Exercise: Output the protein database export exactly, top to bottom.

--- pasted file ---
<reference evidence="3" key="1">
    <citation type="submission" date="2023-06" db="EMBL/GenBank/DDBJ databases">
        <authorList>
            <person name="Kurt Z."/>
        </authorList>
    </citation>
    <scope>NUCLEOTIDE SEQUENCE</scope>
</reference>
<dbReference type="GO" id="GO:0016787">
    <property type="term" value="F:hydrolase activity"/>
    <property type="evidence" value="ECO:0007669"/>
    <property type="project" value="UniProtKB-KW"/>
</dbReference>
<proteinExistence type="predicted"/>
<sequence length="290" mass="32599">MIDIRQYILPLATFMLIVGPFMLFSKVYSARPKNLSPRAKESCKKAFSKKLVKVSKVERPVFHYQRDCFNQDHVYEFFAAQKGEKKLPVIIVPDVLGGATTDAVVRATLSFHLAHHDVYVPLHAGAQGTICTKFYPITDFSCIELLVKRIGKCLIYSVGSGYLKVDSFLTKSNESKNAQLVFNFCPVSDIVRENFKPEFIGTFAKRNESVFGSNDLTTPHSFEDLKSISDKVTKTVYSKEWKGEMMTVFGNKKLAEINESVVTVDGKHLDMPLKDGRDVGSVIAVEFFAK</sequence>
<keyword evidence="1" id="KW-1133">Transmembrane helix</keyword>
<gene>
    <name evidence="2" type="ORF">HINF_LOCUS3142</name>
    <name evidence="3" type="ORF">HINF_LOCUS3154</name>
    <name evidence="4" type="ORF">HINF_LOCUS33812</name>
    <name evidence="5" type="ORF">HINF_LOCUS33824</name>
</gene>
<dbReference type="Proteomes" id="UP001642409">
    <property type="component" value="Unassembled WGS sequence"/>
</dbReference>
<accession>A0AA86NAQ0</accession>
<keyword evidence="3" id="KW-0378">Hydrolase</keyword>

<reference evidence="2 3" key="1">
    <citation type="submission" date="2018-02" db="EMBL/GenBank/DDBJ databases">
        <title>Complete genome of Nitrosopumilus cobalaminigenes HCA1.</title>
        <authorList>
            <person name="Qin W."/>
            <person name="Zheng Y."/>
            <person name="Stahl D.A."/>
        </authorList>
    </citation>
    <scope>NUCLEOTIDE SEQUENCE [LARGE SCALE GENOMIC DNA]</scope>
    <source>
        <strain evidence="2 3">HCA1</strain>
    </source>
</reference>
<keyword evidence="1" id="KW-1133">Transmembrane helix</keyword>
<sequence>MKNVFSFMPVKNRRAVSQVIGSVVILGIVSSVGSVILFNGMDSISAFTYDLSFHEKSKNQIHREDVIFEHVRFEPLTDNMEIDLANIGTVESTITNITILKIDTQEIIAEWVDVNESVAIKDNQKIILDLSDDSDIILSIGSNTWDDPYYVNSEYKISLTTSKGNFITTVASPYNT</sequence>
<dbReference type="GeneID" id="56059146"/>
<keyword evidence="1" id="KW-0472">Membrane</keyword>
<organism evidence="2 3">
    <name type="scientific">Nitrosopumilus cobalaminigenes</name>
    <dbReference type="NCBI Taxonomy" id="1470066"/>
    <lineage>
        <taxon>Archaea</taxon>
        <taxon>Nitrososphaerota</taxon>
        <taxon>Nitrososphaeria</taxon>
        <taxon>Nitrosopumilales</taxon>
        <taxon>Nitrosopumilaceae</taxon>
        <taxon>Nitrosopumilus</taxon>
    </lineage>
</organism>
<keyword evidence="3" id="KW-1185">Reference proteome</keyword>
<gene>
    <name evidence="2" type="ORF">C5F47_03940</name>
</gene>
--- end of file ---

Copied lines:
<reference evidence="3" key="1">
    <citation type="submission" date="2023-06" db="EMBL/GenBank/DDBJ databases">
        <authorList>
            <person name="Kurt Z."/>
        </authorList>
    </citation>
    <scope>NUCLEOTIDE SEQUENCE</scope>
</reference>
<dbReference type="GO" id="GO:0016787">
    <property type="term" value="F:hydrolase activity"/>
    <property type="evidence" value="ECO:0007669"/>
    <property type="project" value="UniProtKB-KW"/>
</dbReference>
<proteinExistence type="predicted"/>
<sequence length="290" mass="32599">MIDIRQYILPLATFMLIVGPFMLFSKVYSARPKNLSPRAKESCKKAFSKKLVKVSKVERPVFHYQRDCFNQDHVYEFFAAQKGEKKLPVIIVPDVLGGATTDAVVRATLSFHLAHHDVYVPLHAGAQGTICTKFYPITDFSCIELLVKRIGKCLIYSVGSGYLKVDSFLTKSNESKNAQLVFNFCPVSDIVRENFKPEFIGTFAKRNESVFGSNDLTTPHSFEDLKSISDKVTKTVYSKEWKGEMMTVFGNKKLAEINESVVTVDGKHLDMPLKDGRDVGSVIAVEFFAK</sequence>
<keyword evidence="1" id="KW-1133">Transmembrane helix</keyword>
<gene>
    <name evidence="2" type="ORF">HINF_LOCUS3142</name>
    <name evidence="3" type="ORF">HINF_LOCUS3154</name>
    <name evidence="4" type="ORF">HINF_LOCUS33812</name>
    <name evidence="5" type="ORF">HINF_LOCUS33824</name>
</gene>
<dbReference type="Proteomes" id="UP001642409">
    <property type="component" value="Unassembled WGS sequence"/>
</dbReference>
<accession>A0AA86NAQ0</accession>
<keyword evidence="3" id="KW-0378">Hydrolase</keyword>

<reference evidence="2 3" key="1">
    <citation type="submission" date="2018-02" db="EMBL/GenBank/DDBJ databases">
        <title>Complete genome of Nitrosopumilus cobalaminigenes HCA1.</title>
        <authorList>
            <person name="Qin W."/>
            <person name="Zheng Y."/>
            <person name="Stahl D.A."/>
        </authorList>
    </citation>
    <scope>NUCLEOTIDE SEQUENCE [LARGE SCALE GENOMIC DNA]</scope>
    <source>
        <strain evidence="2 3">HCA1</strain>
    </source>
</reference>
<keyword evidence="1" id="KW-1133">Transmembrane helix</keyword>
<sequence>MKNVFSFMPVKNRRAVSQVIGSVVILGIVSSVGSVILFNGMDSISAFTYDLSFHEKSKNQIHREDVIFEHVRFEPLTDNMEIDLANIGTVESTITNITILKIDTQEIIAEWVDVNESVAIKDNQKIILDLSDDSDIILSIGSNTWDDPYYVNSEYKISLTTSKGNFITTVASPYNT</sequence>
<dbReference type="GeneID" id="56059146"/>
<keyword evidence="1" id="KW-0472">Membrane</keyword>
<organism evidence="2 3">
    <name type="scientific">Nitrosopumilus cobalaminigenes</name>
    <dbReference type="NCBI Taxonomy" id="1470066"/>
    <lineage>
        <taxon>Archaea</taxon>
        <taxon>Nitrososphaerota</taxon>
        <taxon>Nitrososphaeria</taxon>
        <taxon>Nitrosopumilales</taxon>
        <taxon>Nitrosopumilaceae</taxon>
        <taxon>Nitrosopumilus</taxon>
    </lineage>
</organism>
<keyword evidence="3" id="KW-1185">Reference proteome</keyword>
<gene>
    <name evidence="2" type="ORF">C5F47_03940</name>
</gene>